The short but dramatic Dies Irae from the Requiem followed, sung by the Goldsmiths Choral Union, conducted by Owain Arwel Hughes. (The Goldsmiths Choral Union is actually an amateur group, although a leading one.)

Il Mio Tesoro from Don Giovanni came next. The Tenor, Ian Bostridge, writing in The Guardian in January 2006, the 250th anniversary of Mozart’s birth, had some interesting thoughts about this aria:

“But it’s Don Ottavio in Don Giovanni who is the most revealing example of my problem with Mozart. Critics and audiences alike complain of his passivity. He stands as the virtuous and ineffective opposition to Giovanni’s demonic life force, and is bound to suffer in comparison. But in fact, Act One makes sense for Ottavio in terms of storytelling and dramatic pace. His duet with Donna Anna after her father’s murder by Giovanni is powerful and affecting; the aria Dalla Sua Pace is a touching and economical moment of stasis, theatrically highly effective.

“It is the second-act aria, Il Mio Tesoro – a piece of exquisite time-wasting – that can do for Don Ottavio. This is an aria that explicitly admits it is holding up the action.

“Meanwhile, go and console my beloved,” Ottavio sings as he prepares to alert the authorities to Giovanni’s miscreancy. It sounds like a beautiful and irrelevant serenade, and it has had, rather revealingly, a healthy life as a concert aria without dramatic context.

“In fact, Mozart only ever intended Ottavio to have one aria. Il Mio Tesoro was written for the original Prague production, Dalla Sua Pace as part of the revision for a subsequent run in Vienna. This is often presented as a matter of horses for courses – different sorts of aria for different singers. But it was also, evidently, a case of second thoughts being better than first. Without Il Mio Tesoro, Ottavio disappears rather in Act Two, but that is in the nature of the plot, which focuses at that stage on Don Giovanni’s supernatural comeuppance.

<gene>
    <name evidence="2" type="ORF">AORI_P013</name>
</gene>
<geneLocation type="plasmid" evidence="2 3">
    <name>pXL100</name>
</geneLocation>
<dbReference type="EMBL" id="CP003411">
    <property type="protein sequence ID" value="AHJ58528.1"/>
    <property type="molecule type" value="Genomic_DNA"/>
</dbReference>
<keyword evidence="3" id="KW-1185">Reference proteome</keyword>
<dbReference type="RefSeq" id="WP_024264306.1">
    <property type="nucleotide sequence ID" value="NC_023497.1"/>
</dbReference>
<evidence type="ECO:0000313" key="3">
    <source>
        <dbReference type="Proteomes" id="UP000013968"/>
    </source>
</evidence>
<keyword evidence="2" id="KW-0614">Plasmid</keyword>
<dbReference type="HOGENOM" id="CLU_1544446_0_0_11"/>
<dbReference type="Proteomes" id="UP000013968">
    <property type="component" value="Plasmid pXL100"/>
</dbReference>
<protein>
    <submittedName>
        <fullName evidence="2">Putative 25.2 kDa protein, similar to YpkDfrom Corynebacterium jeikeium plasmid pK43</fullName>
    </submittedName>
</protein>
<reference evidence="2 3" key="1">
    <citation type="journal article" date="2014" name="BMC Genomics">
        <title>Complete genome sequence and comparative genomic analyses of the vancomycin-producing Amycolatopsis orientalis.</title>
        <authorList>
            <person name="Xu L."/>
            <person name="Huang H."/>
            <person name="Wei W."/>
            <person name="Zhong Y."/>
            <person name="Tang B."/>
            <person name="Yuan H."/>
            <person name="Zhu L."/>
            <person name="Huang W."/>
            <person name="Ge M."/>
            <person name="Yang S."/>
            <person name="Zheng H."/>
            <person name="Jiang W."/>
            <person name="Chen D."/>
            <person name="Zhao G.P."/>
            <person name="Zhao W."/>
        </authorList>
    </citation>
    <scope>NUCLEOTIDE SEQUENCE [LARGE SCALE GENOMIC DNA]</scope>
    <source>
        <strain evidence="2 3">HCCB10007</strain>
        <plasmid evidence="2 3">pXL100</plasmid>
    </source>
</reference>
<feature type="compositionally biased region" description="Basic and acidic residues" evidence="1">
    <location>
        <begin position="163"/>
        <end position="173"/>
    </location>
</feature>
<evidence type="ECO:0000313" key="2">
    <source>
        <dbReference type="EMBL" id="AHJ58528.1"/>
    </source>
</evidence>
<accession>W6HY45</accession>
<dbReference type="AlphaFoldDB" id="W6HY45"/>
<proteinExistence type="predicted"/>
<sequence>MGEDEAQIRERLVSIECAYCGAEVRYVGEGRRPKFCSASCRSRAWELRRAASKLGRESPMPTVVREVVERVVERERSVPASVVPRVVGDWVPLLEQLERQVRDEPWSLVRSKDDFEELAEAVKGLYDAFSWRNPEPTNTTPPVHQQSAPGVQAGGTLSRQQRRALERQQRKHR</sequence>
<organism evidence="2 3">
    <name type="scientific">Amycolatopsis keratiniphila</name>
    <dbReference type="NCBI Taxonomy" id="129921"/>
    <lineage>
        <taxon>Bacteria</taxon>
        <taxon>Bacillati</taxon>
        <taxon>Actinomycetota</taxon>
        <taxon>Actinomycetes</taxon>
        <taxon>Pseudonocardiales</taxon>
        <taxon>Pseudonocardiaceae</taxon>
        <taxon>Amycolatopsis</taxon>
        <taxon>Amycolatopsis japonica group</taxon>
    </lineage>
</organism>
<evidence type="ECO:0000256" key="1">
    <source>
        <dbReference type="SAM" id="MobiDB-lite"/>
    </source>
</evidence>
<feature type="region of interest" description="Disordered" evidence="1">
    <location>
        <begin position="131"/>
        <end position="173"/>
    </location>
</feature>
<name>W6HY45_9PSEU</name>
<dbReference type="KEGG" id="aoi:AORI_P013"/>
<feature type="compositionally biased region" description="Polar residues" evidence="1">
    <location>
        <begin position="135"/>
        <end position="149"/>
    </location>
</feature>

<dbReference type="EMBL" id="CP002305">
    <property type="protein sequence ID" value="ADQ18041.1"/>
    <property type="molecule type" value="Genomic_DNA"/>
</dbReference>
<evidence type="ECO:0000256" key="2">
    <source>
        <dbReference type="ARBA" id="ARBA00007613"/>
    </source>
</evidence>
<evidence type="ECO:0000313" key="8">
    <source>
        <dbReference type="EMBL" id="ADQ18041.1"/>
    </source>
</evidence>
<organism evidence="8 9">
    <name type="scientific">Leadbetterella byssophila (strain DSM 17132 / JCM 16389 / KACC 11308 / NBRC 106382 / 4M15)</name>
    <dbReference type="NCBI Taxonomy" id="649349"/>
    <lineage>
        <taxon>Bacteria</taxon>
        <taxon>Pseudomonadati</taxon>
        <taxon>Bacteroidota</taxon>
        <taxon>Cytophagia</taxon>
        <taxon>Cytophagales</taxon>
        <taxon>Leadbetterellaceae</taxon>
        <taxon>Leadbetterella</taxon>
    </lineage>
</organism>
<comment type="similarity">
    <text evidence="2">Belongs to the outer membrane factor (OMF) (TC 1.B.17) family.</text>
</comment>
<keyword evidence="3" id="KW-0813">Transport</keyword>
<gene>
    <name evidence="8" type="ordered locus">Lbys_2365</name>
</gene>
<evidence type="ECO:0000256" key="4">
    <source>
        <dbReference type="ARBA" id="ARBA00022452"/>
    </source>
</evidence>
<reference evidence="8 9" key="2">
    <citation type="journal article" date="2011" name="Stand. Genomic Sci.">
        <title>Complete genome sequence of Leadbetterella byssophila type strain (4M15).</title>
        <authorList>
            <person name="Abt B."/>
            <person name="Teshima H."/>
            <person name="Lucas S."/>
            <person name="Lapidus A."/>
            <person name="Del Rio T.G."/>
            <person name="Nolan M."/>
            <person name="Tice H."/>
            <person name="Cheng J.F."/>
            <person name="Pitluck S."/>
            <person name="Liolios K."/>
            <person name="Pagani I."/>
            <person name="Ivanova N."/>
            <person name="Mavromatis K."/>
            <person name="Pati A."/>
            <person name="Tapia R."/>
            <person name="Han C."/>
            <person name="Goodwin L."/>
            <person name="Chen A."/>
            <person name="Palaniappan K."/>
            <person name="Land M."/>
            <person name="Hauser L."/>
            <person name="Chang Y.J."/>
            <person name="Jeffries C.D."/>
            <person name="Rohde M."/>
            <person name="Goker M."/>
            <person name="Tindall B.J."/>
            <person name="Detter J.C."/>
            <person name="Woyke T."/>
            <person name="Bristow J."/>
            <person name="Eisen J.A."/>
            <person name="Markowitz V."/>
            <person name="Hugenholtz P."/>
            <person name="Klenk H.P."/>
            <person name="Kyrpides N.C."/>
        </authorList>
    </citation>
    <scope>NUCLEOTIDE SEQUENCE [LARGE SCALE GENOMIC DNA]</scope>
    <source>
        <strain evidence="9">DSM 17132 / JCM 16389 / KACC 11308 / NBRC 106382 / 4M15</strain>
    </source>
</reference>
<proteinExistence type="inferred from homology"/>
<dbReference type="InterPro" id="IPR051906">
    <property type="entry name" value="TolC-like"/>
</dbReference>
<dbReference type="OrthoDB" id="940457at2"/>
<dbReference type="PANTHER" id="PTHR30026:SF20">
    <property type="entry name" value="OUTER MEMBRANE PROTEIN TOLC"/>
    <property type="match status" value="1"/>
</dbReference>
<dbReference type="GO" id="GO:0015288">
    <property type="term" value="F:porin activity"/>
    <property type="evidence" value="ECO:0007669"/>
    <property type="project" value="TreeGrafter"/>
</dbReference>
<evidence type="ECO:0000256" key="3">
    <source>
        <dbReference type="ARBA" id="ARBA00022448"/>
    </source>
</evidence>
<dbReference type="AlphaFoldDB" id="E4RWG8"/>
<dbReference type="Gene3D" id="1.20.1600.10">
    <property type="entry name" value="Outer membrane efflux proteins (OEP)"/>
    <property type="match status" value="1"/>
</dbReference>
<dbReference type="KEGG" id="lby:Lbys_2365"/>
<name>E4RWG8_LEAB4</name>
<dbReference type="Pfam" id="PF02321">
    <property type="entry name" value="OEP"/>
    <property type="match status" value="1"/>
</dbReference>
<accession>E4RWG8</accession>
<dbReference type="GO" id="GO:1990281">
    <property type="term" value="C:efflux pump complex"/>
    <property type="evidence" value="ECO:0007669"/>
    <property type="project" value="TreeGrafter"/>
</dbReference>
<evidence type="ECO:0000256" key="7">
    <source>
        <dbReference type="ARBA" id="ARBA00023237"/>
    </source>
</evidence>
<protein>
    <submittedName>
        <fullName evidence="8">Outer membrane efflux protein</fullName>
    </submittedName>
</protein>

“It’s no use worrying that Don Ottavio in his delayed vengeance isn’t fleshed out into an operatic Hamlet surrogate. Act One’s drama and tenderness and the extraordinary ensembles in both A cts should be enough for any tenor. The problem is that many contemporary productions, anxious to placate an underused singer or maximise the use of an expensive tenor, encourage the singer to do both arias. Being one of the tenors all too eager to be placated – if I’m offered a lovely aria to sing, who am I to refuse? – I can’t really complain. More beautiful music, less effective drama: it’s a commonplace operatic dilemma.”
Placido Domingo was the singer here, with the Munich Radio Orchestra, conducted by Eugene Kohn.

Nearly two years ago in November 2013, we celebrated our diamond anniversary. On that occasion we had attempted to recreate the first meeting of the society and Norman now played a work that had been played then and again two years ago – the Divertimento for Strings in D. It was played by the Royal Philharmonic Orchestra conducted by Nicholas Cleobury.

The first half ended with Ave Verum Corpus (Behold the True Body) sung by the Arnold Schoenberg Choir accompanied by the Concentus Musicus Wien conducted by Nikolaus Harnoncourt.

In the second half Norman realised a wish that he has often expressed – to play complete works rather than extracts (and there’s a subject for discussion) and we heard one work, the Jupiter Symphony, No. 41 in G. This was played by The English Concert on original instruments directed by Trevor Pinnock.